St. Maud, or Mathildis, Queen of Germany
From her life, written forty years after her death, by the order of St. Henry; Acta Sanct. t. 7. p. 361.
THIS princess was daughter of Theodoric, a powerful Saxon count. Her parents, being sensible that piety is the only true greatness, placed her very young in the monastery of Erford, of which her grandmother Maud, who had renounced the world in her widowhood, was then abbess. Here our saint acquired an extraordinary relish for prayer and spiritual reading; and learned to work at her needle, and to employ all the precious moments of life in something serious and worthy the great end of her creation. She remained in that house an accomplished model of all virtues, till her parents married her to Henry, son of Otho, duke of Saxony, in 913. Her husband, surnamed the Fowler, from his fondness for the diversion of hawking, then much in vogue, became duke of Saxony by the death of his father, in 916; and in 919, upon the death of Conrad, was chosen king of Germany. He was a pious and victorious prince, and very tender of his subjects. His solicitude in easing their taxes, made them ready to serve their country in his wars at their own charges, though he generously recompensed their zeal after his expeditions, which were always attended with success. Whilst he, by his arms, checked the insolence of the Hungarians and Danes, and enlarged his dominions by adding to them Bavaria, Maud gained domestic victories over her spiritual enemies, more worthy of a Christian, and far greater in the eyes of heaven. She nourished the precious seeds of devotion and humility in her heart by assiduous prayer and meditation; and, not content with the time which the day afforded for these exercises, employed part of the night the same way. The nearer the view was which she took of worldly vanities, the more clearly she discovered their emptiness and dangers, and sighed to see men pursue such bubbles to the loss of their souls; for, under a fair outside, they contain nothing but poison and bitterness. 1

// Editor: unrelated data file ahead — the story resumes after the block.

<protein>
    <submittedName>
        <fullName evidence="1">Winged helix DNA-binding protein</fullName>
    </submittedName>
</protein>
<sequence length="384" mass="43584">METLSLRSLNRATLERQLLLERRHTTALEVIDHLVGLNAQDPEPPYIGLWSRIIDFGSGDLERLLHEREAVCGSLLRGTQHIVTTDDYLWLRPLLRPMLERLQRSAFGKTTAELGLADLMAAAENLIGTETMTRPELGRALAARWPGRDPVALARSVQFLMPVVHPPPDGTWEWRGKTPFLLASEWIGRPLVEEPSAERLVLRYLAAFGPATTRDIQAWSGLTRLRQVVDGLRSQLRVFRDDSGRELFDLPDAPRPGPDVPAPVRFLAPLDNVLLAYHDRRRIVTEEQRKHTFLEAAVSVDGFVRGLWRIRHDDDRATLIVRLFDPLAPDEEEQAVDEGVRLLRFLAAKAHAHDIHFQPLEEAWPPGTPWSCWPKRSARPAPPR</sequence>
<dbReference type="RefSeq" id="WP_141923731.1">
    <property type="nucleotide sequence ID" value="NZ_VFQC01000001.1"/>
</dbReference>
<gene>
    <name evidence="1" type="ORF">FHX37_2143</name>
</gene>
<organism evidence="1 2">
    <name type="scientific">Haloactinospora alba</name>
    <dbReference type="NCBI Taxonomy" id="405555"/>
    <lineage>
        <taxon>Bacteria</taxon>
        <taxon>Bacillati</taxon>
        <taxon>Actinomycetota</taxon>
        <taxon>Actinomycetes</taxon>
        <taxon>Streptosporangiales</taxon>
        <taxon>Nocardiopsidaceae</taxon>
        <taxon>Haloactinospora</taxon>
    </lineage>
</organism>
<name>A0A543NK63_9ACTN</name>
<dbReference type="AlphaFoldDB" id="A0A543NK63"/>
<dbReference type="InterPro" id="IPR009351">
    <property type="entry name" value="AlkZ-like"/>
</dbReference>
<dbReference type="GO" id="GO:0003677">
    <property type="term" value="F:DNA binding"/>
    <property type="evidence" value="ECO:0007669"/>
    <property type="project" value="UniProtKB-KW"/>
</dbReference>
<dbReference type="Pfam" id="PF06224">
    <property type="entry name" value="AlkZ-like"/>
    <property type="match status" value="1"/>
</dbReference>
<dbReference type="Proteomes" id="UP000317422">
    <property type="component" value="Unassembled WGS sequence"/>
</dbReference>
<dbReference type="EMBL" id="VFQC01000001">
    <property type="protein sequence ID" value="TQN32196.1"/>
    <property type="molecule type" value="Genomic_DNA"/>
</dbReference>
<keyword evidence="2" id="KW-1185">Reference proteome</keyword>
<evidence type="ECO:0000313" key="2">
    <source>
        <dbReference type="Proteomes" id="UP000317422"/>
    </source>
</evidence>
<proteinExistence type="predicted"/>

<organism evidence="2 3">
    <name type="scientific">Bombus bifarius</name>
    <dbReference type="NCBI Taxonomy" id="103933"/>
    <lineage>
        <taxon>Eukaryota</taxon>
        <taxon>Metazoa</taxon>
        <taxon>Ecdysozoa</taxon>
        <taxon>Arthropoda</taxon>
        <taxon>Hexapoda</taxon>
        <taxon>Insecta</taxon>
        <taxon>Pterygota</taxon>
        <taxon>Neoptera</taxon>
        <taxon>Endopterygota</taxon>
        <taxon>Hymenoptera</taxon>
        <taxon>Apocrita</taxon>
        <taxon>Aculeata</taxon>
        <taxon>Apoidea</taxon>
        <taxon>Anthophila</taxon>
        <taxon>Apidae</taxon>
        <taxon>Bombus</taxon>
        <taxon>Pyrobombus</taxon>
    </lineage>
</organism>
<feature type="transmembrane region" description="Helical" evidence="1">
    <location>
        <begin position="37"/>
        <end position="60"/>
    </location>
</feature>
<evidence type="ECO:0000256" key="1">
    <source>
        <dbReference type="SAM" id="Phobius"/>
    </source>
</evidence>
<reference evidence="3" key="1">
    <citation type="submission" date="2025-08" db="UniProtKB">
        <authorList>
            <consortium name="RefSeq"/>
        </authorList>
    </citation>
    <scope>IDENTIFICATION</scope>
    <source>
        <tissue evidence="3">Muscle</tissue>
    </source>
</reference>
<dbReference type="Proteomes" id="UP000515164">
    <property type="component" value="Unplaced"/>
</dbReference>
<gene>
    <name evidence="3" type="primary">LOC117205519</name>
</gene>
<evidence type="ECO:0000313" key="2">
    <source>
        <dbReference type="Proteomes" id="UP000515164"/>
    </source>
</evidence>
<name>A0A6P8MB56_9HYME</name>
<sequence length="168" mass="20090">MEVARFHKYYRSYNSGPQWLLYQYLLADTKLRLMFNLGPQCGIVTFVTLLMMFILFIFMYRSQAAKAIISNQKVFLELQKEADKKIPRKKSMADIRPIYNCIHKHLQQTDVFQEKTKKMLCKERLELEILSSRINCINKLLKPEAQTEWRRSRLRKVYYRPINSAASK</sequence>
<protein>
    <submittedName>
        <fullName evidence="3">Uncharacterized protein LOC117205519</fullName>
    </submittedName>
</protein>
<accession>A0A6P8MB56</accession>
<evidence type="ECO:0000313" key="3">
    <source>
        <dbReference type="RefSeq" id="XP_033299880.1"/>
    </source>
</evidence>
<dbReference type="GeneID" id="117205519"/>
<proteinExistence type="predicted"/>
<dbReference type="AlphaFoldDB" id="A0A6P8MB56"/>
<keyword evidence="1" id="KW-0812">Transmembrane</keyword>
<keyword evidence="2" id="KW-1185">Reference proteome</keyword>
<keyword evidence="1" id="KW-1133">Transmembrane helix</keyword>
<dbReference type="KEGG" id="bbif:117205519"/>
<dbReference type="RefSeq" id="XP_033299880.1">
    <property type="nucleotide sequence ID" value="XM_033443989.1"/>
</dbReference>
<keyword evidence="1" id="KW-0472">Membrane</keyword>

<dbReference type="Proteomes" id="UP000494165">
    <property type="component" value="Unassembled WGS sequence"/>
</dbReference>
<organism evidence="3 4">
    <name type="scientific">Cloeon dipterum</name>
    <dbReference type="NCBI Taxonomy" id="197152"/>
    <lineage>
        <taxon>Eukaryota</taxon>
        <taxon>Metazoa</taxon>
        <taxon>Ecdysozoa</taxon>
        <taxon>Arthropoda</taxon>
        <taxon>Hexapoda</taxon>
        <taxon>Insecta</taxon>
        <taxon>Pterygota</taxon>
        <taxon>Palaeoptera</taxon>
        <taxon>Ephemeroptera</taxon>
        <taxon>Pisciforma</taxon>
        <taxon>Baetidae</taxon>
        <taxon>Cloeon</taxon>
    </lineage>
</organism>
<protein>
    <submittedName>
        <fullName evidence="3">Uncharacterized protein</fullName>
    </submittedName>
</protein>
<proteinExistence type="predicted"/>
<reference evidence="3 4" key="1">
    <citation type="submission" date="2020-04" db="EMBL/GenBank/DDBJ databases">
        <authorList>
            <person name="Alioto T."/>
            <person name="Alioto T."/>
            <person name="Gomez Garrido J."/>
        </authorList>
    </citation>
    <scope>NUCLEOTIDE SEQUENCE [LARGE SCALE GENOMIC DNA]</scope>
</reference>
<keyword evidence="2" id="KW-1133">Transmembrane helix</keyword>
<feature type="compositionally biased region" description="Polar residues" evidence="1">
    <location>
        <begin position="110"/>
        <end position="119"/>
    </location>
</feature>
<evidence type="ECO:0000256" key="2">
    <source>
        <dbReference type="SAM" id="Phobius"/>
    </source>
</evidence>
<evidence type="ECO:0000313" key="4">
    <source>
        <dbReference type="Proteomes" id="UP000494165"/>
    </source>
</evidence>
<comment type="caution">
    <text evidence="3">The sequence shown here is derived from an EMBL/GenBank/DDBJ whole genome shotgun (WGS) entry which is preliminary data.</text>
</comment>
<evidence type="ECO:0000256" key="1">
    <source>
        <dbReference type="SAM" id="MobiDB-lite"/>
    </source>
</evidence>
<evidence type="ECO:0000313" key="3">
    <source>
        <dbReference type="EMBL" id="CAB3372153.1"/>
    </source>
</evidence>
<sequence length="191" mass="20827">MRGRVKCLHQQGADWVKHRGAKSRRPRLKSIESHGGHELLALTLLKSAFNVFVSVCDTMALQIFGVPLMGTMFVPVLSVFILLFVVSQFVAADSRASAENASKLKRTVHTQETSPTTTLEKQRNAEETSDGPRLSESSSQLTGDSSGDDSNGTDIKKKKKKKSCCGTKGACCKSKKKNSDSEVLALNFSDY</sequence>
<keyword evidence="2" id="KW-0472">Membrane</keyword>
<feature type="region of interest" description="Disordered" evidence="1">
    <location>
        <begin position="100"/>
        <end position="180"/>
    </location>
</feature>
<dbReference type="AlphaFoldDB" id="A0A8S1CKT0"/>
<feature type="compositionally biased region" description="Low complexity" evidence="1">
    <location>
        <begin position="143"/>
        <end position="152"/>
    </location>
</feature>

It was her delight to visit, comfort, and exhort the sick and the afflicted; to serve and instruct the poor, teaching them the advantages of their state from the benedictions and example of Christ; and to afford her charitable succours to prisoners, procuring them their liberty where motives of justice would permit it; or at least easing the weight of their chains by liberal alms; but her chief aim was to make them shake off their sins by sincere repentance. Her husband, edified by her example, concurred with her in every pious undertaking which she projected. Alter twenty-three years’ marriage, God was pleased to call the king to himself by an apoplectic fit, in 936. Maud, during his sickness, went to the Church to pour forth her soul in prayer for him at the foot of the altar. As soon as she understood, by the tears and cries of the people, that he had expired, she called for a priest who was fasting, to offer the holy sacrifice for his soul; and at the same time cut off the jewels which she wore, and gave them to the priest, as a pledge that she renounced from that moment the pomp of the world. She had three sons; Otho, afterwards emperor; Henry, Duke of Bavaria, and St. Bruno, archbishop of Cologne. Otho was crowned king of Germany in 937, and emperor at Rome in 962, after his victories over the Bohemians and Lombards. Maud, in the contest between her two elder sons for the crown which was elective, favoured Henry, who was the younger, a fault she expiated by severe afflictions and penance. These two sons conspired to strip her of her dowry, on the unjust pretence that she had squandered away the revenues of the state on the poor. This persecution was long and cruel, coming from all that was most dear to her in this world. The unnatural princes at length repented of their injustice, were reconciled to her, and restored her all that had been taken from her. She then became more liberal in her alms than ever, and founded many churches, with five monasteries; of which the principal were that of Polden in the duchy of Brunswick, in which she maintained three thousand monks; and that of Quedlinbourg in the duchy of Saxony. 1 She buried her husband in this place, and when she had finished the buildings, made it her usual retreat. She applied herself totally to her devotions, and to works of mercy. It was her greatest pleasure to teach the poor and ignorant how to pray, as she had formerly taught her servants. In her last sickness she made her confession to her grandson William, the archbishop of Mentz, who yet died twelve days before her, on his road home. She again made a public confession before the priests and monks of the place, received a second time the last sacraments, and lying on a sack-cloth with ashes on her head, died on the 14th of March in 968. Her body remains at Quedlinbourg. Her name is recorded in the Roman Martyrology on this day. 2